Time-restricted eating or intermittent fasting is defined as an intake of food within a specified eating window that ranges from 3 to 12 hours daily.  Based on the research, the benefits of time restricted eating are observed when food intake is limited to a 6 to 9 hour eating window (Paoli 2019).  This method of eating is considered to have the potential for significant fat loss as it is associated with an increase in fat metabolism (Smith 2017).  Additionally, it has demonstrated improvements in various metabolic parameters such as reduction in total and LDL cholesterol and blood pressure (Malinowski 2019, Paoli 2019).  Other protocols include eating for a 24-hour period, followed by a 24 hour fast repeated 2 to 3 times a week (Malinowski 2019). The benefits of this protocol that have been observed include reducing visceral fat, increasing adiponectin, reduced LDL and leptin concentrations (Malinowski 2019).

A study done on mice compared 2 groups that ate either in an 8-hour window versus a 24-hour window over a 100-day period.  Both groups consumed the same amount of food, which is an important control factor in the study.  With that being said, in contrast to the mice that ate in an open eating window, those mice that ate within the restricted eating window were resistant to the development of obesity as well as other health biomarkers.  In addition, the restricted eating mice maintained a lower respiratory exchange ration which correlates to an increase in fat metabolism (Smith 2017).  With more than just a focus on weight loss, many athletes strive for overall improvement in body composition. The ultimate goal is to not only decrease fat mass, but to also increase muscle mass to improve athletic performance.  As it pertains to intermittent fasting, mixed results are reported regarding the ability to maintain lean body mass, and not negatively impact overall strength and lean body mass (Tinsley 2017).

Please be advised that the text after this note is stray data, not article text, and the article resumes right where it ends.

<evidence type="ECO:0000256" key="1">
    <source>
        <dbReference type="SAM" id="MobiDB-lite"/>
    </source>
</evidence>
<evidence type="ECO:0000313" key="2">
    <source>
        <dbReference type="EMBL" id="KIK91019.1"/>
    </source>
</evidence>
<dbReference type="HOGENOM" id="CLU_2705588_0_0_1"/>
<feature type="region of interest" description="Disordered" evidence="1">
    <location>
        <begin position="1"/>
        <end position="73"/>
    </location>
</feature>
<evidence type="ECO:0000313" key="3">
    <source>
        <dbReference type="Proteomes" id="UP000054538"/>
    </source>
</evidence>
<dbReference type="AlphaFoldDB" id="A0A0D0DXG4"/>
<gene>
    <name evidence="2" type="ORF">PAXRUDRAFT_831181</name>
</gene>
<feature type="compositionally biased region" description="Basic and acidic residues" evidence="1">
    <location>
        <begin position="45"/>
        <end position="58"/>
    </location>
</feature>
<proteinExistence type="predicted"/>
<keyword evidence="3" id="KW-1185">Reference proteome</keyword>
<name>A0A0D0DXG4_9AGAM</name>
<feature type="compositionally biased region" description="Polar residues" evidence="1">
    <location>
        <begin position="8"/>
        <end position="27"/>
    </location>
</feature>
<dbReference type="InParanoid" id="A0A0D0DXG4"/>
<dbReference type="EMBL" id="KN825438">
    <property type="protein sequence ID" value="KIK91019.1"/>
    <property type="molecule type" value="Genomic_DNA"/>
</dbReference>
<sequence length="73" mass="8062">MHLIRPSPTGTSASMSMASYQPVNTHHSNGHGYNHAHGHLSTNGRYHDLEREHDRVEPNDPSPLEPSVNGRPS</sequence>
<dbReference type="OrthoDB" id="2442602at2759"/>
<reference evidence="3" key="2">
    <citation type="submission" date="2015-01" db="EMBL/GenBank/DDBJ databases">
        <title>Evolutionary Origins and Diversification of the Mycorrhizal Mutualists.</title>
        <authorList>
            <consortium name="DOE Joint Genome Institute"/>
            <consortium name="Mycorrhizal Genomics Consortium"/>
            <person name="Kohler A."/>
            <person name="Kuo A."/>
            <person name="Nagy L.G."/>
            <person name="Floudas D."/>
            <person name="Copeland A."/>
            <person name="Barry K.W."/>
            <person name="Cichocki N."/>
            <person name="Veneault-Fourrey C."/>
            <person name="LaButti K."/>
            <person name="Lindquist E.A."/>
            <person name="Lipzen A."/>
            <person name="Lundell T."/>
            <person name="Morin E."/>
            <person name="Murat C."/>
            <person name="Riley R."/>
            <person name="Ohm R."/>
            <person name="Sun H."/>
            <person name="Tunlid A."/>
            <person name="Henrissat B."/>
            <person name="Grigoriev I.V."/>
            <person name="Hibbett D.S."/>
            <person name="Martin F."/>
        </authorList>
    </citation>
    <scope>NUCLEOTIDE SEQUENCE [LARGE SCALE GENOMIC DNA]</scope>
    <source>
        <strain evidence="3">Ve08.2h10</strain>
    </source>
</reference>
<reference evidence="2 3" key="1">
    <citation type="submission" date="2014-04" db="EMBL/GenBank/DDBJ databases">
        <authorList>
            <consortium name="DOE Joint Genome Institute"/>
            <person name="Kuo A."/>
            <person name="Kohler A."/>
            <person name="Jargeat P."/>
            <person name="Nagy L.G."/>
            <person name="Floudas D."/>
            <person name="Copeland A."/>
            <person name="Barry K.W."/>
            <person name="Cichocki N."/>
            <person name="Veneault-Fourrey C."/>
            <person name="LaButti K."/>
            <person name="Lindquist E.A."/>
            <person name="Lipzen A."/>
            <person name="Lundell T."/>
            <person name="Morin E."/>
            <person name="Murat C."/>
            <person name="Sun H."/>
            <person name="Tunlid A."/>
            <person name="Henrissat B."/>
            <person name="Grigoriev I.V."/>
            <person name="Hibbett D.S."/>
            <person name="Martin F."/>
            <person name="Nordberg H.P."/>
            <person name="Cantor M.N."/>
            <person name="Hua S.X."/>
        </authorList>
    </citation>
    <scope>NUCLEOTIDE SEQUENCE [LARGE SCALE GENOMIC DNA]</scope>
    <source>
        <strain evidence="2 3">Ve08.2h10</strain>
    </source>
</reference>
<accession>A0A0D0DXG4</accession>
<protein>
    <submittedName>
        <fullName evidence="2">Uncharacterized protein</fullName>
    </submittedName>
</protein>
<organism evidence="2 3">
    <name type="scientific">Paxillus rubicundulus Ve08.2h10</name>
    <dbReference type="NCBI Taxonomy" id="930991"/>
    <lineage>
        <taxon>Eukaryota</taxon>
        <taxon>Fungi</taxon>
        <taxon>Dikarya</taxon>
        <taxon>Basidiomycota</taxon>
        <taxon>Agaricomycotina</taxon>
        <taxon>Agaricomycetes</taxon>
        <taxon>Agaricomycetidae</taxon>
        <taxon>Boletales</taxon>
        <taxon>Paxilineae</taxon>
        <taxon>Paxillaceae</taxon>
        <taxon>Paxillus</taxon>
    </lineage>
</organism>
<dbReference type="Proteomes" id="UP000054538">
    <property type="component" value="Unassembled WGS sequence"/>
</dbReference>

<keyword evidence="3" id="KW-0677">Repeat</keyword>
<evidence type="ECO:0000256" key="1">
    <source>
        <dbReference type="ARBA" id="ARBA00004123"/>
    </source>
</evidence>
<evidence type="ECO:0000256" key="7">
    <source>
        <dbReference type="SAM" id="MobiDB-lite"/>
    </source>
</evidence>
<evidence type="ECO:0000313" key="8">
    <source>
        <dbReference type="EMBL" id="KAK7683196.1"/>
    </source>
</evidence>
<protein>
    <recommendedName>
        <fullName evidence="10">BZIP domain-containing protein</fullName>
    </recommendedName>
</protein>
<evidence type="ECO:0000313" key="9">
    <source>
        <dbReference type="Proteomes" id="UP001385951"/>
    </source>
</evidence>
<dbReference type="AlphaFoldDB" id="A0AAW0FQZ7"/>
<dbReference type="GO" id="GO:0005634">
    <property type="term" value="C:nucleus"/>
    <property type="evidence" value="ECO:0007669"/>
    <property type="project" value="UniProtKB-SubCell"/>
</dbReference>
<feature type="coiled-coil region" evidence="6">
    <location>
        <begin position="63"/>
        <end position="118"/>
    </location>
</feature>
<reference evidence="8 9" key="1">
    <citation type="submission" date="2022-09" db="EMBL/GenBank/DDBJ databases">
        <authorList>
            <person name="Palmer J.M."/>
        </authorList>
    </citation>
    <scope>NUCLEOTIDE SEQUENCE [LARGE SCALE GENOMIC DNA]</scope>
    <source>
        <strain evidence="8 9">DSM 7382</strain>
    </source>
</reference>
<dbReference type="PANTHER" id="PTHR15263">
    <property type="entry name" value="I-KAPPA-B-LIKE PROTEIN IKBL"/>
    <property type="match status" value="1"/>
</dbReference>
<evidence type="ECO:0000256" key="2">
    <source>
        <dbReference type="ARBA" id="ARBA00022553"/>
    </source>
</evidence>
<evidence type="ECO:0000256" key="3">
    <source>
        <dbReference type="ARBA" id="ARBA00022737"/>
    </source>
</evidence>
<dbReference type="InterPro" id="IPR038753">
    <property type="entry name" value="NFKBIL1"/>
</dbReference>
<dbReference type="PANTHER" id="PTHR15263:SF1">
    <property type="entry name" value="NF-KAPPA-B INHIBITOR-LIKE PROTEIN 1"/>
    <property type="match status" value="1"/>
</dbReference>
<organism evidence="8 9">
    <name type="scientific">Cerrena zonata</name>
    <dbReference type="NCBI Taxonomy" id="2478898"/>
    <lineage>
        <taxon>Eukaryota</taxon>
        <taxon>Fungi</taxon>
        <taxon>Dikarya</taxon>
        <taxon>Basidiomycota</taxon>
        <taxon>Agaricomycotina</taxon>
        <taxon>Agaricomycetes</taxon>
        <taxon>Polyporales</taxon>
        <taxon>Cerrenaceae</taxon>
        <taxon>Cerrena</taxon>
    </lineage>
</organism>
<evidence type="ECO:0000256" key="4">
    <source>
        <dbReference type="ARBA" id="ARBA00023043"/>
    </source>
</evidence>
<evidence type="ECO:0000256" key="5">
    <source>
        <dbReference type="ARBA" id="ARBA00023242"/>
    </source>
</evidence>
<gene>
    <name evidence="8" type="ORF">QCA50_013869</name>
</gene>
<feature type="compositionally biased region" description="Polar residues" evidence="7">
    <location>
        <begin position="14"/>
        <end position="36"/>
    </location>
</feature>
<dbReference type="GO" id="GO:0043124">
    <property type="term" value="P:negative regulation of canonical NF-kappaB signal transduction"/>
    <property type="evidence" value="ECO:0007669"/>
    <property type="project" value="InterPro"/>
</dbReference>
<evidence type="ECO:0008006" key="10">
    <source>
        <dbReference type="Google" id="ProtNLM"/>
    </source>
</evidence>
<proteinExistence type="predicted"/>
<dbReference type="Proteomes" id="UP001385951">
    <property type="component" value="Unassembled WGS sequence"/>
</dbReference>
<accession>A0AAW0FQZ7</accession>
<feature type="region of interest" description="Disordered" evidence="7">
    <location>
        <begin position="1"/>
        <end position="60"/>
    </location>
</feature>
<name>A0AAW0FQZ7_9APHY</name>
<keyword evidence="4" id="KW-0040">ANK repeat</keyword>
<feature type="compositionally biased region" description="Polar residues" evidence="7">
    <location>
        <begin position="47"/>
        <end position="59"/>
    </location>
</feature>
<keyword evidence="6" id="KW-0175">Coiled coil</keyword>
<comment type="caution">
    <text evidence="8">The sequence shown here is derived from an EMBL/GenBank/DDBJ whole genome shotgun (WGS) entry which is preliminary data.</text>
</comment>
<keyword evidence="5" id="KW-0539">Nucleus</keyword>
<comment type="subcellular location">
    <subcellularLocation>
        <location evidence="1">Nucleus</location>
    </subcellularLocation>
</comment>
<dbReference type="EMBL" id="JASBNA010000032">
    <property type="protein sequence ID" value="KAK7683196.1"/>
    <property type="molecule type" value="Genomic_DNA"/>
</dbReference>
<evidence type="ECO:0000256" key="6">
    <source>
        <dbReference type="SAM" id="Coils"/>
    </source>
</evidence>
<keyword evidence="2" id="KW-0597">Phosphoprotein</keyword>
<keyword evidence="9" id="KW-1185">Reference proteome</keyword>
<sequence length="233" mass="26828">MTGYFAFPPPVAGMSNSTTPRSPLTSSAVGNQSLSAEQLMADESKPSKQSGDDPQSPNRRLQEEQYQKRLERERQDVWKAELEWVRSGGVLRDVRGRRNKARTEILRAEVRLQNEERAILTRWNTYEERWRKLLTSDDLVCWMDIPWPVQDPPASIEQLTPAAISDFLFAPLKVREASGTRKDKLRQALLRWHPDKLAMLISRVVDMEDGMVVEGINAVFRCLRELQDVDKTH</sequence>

Time restricted feeding has been of special interest in sports and athletics because of reports that demonstrate its ability reduce weight and maintain muscle mass (Malinowski 2019).  A study by Moro et al. compared 2 groups of athletes that consumed their daily energy intake in either an 8-hour eating window or a 12-hour eating window.  What the results showed after 8 weeks was a decrease in fat in the time restricted eating group (TRF) compared to the normal diet group. However, the most favorable outcome was that while the TRF group lost more fat, both groups maintained the fat-free mass and muscle area of the arm and thigh. This demonstrates that TRF can reduce fat mass, while maintaining muscle mass (Moro 2016).  In addition to maintaining muscle and improving overall body composition, it is essential to understand the effects of time restricted eating in athletes on physical performance and endurance (Real-Hohn 2018).